RM: You said that the best plan was to stick as closely to the text as English would allow. The book is filled with idioms and very inventive metaphors. For example: “Your past is of no importance! The cat is not its tail!” or, “A few clouds in a strict straight row slowly passed through his field of vision like seagulls with rickets.” In cases like these, were you always going for the close, literal translation?

AM: Absolutely. In cases like the ones you’ve listed it seemed important to try to be literal. They are like magic formulas, and it’s not a good idea to tamper with magic.

RM: I want to wrap up with a couple questions about Pessoa.

You published a translation of The Book of Disquiet in 1991, and an essay on Pessoa appeared in The Cambridge Companion to Autobiography in 2014. Yet you mostly have translated fiction from the Spanish. How does Pessoa fit into your concerns and interests as a translator, scholar, and reader?

AM: I began reading Fernando Pessoa as an undergraduate, probably because of Jack Tomlins, a professor of mine at Rutgers who told me all about Pessoa. Much later, during the 90s, I wrote a short monograph about Pessoa for a long-forgotten encyclopedia of European authors published by Scribners. Then I translated a selection from The Book of Disquiet. The essay in The Cambridge Companion to Autobiography I wrote at the insistence of my dear friend Maria DiBattista at Princeton University. It was a kind of settling of accounts with Pessoa, a demystification. So Pessoa was a kind of digression from my usual work both as translator and as critic, though I have translated a couple of texts by the Brazilian author Machado de Assis. I try to include Brazilian authors in any survey courses on Latin American literature simply because they get forgotten.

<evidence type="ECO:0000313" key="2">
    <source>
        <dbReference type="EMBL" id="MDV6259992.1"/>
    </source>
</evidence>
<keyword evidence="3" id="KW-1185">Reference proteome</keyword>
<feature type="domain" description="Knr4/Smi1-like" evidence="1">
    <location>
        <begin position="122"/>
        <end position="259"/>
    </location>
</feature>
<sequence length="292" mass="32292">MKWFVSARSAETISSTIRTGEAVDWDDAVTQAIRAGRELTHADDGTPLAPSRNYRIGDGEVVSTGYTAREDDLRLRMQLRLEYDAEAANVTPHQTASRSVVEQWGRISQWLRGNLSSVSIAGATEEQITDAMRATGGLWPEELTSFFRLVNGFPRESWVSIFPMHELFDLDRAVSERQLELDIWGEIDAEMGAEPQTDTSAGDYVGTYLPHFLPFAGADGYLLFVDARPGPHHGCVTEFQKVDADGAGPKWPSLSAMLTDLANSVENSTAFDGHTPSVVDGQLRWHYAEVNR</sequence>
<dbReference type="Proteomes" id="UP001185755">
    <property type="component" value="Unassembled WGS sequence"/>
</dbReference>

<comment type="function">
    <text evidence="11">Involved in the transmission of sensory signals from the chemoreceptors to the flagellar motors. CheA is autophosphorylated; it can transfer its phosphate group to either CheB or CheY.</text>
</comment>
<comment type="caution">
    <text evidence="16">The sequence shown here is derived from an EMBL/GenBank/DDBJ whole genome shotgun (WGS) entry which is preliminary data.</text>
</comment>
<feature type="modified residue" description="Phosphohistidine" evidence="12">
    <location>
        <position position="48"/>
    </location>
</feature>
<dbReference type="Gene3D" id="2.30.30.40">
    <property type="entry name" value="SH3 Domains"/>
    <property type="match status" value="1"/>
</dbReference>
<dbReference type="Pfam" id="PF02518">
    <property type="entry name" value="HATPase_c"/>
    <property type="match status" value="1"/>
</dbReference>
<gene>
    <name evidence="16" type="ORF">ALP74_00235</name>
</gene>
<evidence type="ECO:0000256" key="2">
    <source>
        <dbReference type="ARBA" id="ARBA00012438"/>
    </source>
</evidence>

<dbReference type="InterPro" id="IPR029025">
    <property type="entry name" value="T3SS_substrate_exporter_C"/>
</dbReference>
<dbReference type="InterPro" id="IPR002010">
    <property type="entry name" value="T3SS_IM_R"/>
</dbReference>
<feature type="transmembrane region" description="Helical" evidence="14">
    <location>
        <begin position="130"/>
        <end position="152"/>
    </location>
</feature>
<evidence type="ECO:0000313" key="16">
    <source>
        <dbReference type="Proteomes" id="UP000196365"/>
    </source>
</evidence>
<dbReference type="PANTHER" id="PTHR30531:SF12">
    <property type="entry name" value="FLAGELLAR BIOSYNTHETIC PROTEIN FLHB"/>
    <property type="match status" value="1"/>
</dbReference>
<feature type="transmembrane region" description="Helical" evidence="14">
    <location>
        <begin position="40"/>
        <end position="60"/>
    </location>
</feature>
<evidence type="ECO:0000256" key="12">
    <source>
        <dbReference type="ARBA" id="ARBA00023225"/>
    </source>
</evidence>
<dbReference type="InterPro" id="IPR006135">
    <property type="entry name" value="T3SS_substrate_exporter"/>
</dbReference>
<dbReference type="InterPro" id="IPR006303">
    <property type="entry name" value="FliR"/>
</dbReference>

RM: In the Cambridge article, you argue that the typewriter’s ability to project thoughts immediately, like conversation, allowed Pessoa to “find a personification,” especially when he typed letters, but that he mostly avoided personal contact with those he wrote to. What do we know about Pessoa as a speaker? Do we know if his everyday speech was as rhetorical as his writing?

AM: Not a subject I know much about. He had to deal with people, had to make statements from time to time, but I think he was only comfortable with pen and paper or the typewriter. For him, the typewriter would have had the same liberating effect word processing on a computer had for so many people suffering writer’s block.

RM: Do you prefer translating prose to poetry? Have you tried translating Pessoa’s poetry? And lastly: what’s the next project you’re working on?

AM: Translating poetry is a thankless task. Poets are rarely satisfied with the results. I much prefer prose. Needless to say, I have translated poetry, and in fact have played around with two of Pessoa’s poems over the past few months. Perhaps, I’m hoping, a novel will fall into my lap.


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  • David Spellman

    Thanks for this. Having Jodorowski and Pessoa together is an interesting juxtaposition. The “incomprehensible language” mentioned above looks like different transliterations of Buddhist mantras. The first looks like it was originally Sanskrit but Tibetans mispronounce the Sanskrit Vajra as Badzra. The second quote looks like a strange transliteration of Tibetan that’s a variation on the Wylie system.